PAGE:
WASHINGTON – The Army National Guard would avoid personnel and equipment cuts under proposals from two South Carolina lawmakers.
Rep. Joe Wilson, R-Springdale, and Sen. Lindsey Graham, R-Seneca, are leading an effort on Capitol Hill to preserve the size of the military's reserve forces and help reserve units, including one outside of Columbia, keep their attack helicopters.
The Pentagon has recommended a 5 percent cut to the Army National Guard and the Army Reserves and a reorganization of the Army's aviation program that would, in part, swap out the Guard's Apache helicopters and replace them with Blackhawks.
As two wars end and money runs tight, the Defense Department is downsizing several programs. But resistance is fierce from both parties in Congress.
"We must find a way to adjust the military in a way that is not only budget-conscious, but also able to maintain the level of readiness necessary to protect our nation's interests," Wilson told his House colleagues.
Wilson and Rep. Bill Enyart, D-Ill., want to freeze the size of the Army National Guard at 350,000 members, and have government auditors analyze the overall Army force structure by next March. Their amendment, which had not yet received a vote Wednesday during an extended committee hearing expected to last into early Thursday, also would prohibit transferring Apache helicopters through 2015.
The number of Army National Guard members would drop from 358,300 to 335,000 under the Army's budget plan. That number is expected to fall even further — to 315,000 — if sequestration spending cuts return as expected in 2016. Under those deeper cuts, South Carolina's Guard force would drop from about 9,200 soldiers to about 8,600, according to one estimate.
Defense officials say the helicopter reorganization, which includes retiring Kiowa helicopters, would save $12 billion over five years. In South Carolina, it would mean that 24 Apaches now at McEntire Joint National Guard Base would be moved to active-duty units elsewhere and be replaced by 20 Blackhawks, which are better suited for disaster relief and emergency response.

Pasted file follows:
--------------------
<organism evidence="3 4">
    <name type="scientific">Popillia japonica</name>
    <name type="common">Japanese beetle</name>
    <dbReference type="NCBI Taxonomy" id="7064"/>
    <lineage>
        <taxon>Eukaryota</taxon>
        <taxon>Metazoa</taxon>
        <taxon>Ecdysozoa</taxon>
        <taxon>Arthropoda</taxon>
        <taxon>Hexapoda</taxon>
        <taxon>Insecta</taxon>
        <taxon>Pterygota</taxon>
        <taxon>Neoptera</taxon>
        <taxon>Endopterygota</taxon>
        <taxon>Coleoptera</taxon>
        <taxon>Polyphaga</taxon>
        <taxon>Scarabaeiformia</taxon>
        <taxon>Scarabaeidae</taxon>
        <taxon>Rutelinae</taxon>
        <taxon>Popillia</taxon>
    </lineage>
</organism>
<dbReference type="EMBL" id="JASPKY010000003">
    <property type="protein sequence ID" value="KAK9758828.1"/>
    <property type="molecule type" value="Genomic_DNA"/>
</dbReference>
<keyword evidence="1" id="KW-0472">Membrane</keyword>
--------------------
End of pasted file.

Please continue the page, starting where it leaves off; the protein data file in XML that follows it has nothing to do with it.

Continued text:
The Adjutants General Association of the United States, which represents National Guard leaders in each state, opposes the helicopter moves. In a letter given to members of Congress, the organization said the Pentagon's recommendation "is a first big step to taking away the Army National Guard's historic combat role, and it is the experience gained through the command and control of combat units that makes the Army National Guard so successful in large-scale domestic operations."
The House Armed Services Committee spent Wednesday amending the fiscal 2015 national defense policy bill. It remains several steps away from becoming law.
On the Senate side, Graham and Sen. Patrick Leahy, D-Vt., introduced legislation Tuesday that is similar to Wilson's proposal. Graham said the proposed cuts are too deep.
"The changes fundamentally alter what it means for the National Guard to be a combat reserve of the Army, and they would render the nation's operational reserve insufficient in its ability to retain gains in experience and readiness the reserve has achieved over a decade of deployment," Graham said.
The Graham-Leahy proposal would allow the transfer of no more than 72 Apaches from Guard to active-duty units, and only after the Pentagon certifies the transfers wouldn't degrade the Guard's role as a combat reserve.